Icon of the Mother of God "Czestochowa"


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Commemorated on March 6

The wonderworking Czestochowa Icon of the Most Holy Theotokos is to be found in a Roman Catholic monastery at Yasna Gora near the city of Czestochowa, Petrov Province, in present-day Poland. It is believed to be one of the seventy icons written by the holy Apostle and Evangelist Luke. Tradition says that the icon was taken from Jerusalem when the Romans conquered the city in 66 AD, and was hidden in a cave near Pella. The icon was given to St. Helen when she visited the Holy Land in 326, and she brought it back to Constantinople with her.

In the eighth century, the icon traveled to various places, including Galicia, Bavaria, and Moravia. The founder of the city of Lvov, Prince Leo, brought the icon to Russia and placed it in the Belz Fortress. Many miracles took place before the holy icon.

Prince Vladislav of Opolsk acquired the icon when the Poles captured southwestern Russia. At the time that Vladislav ruled Poland, the Tatars invaded Russia and appeared before the gates of the Belz Fortress. The prince ordered that the icon be placed atop the city walls as the Tatars began to attack. Blood began dripping from the icon where it had been struck by an arrow, and those who witnessed it were amazed at the sight. The Tatars retreated when a dark haze covered them, and many died.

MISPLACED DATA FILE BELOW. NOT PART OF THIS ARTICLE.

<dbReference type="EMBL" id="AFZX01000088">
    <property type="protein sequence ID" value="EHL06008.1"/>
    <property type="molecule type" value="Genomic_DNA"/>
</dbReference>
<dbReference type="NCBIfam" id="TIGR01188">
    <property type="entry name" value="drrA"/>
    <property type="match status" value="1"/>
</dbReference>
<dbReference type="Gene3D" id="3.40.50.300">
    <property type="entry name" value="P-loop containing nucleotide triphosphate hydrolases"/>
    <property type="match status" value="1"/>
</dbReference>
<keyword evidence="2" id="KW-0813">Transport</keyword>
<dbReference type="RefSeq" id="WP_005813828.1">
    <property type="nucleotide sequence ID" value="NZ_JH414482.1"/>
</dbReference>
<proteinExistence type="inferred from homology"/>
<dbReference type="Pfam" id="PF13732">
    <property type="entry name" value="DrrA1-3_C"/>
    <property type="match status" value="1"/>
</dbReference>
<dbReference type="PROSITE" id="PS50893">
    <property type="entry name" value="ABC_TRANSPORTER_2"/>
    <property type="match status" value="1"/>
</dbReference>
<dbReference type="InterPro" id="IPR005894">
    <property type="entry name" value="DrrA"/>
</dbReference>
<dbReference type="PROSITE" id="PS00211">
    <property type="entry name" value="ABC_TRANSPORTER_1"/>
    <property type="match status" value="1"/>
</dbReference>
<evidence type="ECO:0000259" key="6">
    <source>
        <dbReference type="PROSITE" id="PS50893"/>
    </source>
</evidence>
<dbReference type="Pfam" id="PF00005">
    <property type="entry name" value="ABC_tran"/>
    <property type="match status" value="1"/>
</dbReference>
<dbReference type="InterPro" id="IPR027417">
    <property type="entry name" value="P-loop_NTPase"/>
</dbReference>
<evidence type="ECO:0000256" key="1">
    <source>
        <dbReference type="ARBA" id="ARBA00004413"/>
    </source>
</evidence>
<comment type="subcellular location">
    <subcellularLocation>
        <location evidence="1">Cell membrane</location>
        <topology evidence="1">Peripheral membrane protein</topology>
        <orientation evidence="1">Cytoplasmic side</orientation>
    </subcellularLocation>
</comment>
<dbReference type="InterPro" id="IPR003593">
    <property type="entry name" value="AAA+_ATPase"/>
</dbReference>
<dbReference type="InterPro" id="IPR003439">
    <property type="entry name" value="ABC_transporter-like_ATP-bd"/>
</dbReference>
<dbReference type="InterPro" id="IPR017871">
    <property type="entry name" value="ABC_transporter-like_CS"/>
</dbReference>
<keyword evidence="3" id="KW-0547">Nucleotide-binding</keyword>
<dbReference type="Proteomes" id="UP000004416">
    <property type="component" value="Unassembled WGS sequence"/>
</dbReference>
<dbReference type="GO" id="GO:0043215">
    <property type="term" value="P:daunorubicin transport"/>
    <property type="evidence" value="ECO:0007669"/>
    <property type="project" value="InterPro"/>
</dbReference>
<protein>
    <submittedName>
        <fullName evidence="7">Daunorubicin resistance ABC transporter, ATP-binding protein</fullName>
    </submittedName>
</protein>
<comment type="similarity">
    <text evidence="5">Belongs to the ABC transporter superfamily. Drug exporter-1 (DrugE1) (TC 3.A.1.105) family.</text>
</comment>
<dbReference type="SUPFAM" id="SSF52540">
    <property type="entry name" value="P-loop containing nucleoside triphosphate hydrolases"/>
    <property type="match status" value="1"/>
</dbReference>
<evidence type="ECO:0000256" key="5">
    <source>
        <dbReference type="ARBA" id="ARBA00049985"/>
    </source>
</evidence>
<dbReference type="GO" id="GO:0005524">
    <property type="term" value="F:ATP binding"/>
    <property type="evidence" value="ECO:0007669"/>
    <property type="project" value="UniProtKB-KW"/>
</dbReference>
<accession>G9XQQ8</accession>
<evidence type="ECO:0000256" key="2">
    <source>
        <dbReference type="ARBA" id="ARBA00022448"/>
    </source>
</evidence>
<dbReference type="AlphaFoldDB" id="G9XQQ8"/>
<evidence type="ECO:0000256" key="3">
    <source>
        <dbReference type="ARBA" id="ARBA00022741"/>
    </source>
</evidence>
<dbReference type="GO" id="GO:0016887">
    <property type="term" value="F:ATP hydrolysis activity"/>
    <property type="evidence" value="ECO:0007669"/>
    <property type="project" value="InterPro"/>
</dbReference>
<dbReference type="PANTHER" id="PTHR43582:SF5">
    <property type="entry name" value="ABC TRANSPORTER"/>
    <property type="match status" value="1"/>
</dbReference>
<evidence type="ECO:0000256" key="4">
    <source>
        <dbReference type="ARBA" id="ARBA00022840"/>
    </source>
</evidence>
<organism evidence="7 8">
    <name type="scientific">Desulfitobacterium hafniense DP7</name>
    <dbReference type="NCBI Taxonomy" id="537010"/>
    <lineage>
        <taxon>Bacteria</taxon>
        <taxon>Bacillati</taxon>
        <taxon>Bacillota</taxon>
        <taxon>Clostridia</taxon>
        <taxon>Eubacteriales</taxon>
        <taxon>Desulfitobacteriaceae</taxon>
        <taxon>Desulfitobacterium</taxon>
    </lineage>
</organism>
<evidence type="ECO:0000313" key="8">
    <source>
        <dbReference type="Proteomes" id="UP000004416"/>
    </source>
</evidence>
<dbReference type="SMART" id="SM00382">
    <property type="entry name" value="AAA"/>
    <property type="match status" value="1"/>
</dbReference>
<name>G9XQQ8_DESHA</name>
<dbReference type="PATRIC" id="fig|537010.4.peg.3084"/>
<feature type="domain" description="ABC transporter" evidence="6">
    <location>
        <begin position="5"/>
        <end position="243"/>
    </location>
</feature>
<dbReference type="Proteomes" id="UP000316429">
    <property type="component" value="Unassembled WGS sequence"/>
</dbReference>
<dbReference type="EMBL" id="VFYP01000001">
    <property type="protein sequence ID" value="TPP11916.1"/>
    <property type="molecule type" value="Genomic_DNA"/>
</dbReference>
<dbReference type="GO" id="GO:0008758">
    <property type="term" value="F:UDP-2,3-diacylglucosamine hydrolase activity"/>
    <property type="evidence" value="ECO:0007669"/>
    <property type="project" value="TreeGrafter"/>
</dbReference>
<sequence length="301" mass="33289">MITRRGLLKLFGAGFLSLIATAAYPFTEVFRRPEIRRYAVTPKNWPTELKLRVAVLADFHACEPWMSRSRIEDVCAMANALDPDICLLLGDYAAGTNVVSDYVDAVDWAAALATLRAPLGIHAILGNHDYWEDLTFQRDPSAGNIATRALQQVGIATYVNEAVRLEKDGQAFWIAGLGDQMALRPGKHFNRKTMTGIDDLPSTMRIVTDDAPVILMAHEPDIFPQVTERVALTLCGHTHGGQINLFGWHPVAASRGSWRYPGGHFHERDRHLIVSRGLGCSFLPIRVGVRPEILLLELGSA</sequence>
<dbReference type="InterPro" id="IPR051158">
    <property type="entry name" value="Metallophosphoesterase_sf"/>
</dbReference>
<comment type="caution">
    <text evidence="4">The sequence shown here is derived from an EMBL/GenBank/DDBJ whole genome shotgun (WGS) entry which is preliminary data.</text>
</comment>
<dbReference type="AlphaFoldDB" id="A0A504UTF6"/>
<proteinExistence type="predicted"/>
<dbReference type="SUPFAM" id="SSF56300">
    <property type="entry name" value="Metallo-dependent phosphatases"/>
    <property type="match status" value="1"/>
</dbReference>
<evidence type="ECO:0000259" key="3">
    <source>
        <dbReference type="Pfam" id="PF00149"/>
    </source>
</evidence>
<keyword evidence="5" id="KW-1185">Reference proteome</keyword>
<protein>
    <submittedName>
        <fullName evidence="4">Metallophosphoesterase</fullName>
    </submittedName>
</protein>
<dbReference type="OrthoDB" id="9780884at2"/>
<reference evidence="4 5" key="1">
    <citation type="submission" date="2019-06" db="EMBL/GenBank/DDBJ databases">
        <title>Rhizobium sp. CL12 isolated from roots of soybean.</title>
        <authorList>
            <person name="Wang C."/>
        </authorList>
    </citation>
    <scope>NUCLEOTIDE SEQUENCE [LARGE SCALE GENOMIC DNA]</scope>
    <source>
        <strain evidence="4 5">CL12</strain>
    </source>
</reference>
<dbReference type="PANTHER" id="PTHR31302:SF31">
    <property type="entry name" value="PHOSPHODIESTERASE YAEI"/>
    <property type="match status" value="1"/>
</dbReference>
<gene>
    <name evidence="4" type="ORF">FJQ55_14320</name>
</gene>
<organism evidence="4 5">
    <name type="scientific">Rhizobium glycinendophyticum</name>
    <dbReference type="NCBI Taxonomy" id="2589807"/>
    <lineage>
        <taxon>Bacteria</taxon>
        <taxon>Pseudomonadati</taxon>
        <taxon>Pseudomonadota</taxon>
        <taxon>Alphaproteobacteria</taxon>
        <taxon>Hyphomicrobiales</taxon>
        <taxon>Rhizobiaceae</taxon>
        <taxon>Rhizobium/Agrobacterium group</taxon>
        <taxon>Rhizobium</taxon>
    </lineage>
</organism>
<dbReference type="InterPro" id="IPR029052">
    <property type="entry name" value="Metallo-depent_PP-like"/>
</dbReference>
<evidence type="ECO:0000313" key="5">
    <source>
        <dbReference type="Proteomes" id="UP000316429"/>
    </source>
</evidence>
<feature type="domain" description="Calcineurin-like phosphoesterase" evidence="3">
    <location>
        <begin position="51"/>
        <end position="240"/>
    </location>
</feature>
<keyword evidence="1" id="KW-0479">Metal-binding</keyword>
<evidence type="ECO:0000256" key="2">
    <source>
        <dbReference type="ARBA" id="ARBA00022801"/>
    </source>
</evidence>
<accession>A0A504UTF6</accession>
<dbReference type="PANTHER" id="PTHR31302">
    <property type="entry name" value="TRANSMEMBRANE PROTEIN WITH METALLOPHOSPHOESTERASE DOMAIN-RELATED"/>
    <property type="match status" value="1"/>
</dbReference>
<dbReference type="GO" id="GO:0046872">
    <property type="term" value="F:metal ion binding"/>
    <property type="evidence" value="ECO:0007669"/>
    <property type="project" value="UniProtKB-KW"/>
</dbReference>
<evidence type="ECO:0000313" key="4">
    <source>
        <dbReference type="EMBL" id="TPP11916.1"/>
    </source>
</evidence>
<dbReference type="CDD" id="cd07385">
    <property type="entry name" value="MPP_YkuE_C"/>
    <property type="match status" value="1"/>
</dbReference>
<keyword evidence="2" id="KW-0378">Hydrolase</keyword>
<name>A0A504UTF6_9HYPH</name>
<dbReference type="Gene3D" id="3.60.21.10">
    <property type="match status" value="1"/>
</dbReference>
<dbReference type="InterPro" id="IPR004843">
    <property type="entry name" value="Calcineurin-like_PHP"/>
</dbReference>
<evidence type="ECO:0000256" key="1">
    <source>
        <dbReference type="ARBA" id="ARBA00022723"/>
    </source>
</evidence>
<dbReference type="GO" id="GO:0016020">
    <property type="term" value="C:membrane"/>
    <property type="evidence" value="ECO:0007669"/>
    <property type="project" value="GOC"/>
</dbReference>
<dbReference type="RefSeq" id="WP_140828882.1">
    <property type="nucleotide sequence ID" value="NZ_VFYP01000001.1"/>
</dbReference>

Following this miraculous event, Prince Vladislav planned to place the icon in his castle in Opolsk, Poland. As preparations for the transfer were being made, Vladislav was overcome with an inexplicable fear. He began to pray before the holy icon, and that night was told in a vision to take the icon to Yasna Gora near Czestochowa. Vladislav built a monastery at Yasna Gora in 1382 and gave the icon to an order of Roman Catholic monks.

Many years later, followers of Protestant leader John Hus attacked Czestochowa and plundered the monastery. When they attempted to carry the Czestochowa Icon away in a cart, the horses refused to move, held back by some invisible power. One of the Hussites became angry and threw the icon on to the ground, while another stabbed the face of the Virgin with his sword. The first man was struck dead, while the hand of the second man shriveled up.

The other invaders also suffered from God’s punishment. Some of them died on the spot, while others became blind. Although many of the monastery’s treasures were stolen by the Hussites, the wonderworking Czestochowa Icon was left behind.

King Carl X Gustav of Sweden occupied most of Poland in the seventeenth century, and his forces remained undefeated until they fought a battle near the monastery where the icon was kept. With the aid of the Most Holy Theotokos, the Poles were able to overcome the invading Swedes. At Lvov, King Jan Casimir officially decreed that the Mother of God was the Queen of Poland, and that the nation was under her protection.

Many miracles have been worked by the Czestochowa Icon, and are recorded in a book which is kept at the Czestochowa Monastery. Copies of the icon are found in many Orthodox and Roman Catholic monasteries. Some of these copies are venerated across Russia: in the village of Pisarevkain in the Volhynia Province, at Verhnaya Syrovatka in the Kharkov Province, at Tyvrov in the Vinits Province, and in the Kazan Cathedral at St. Petersburg.

By permission of the Orthodox Church in America (www.oca.org)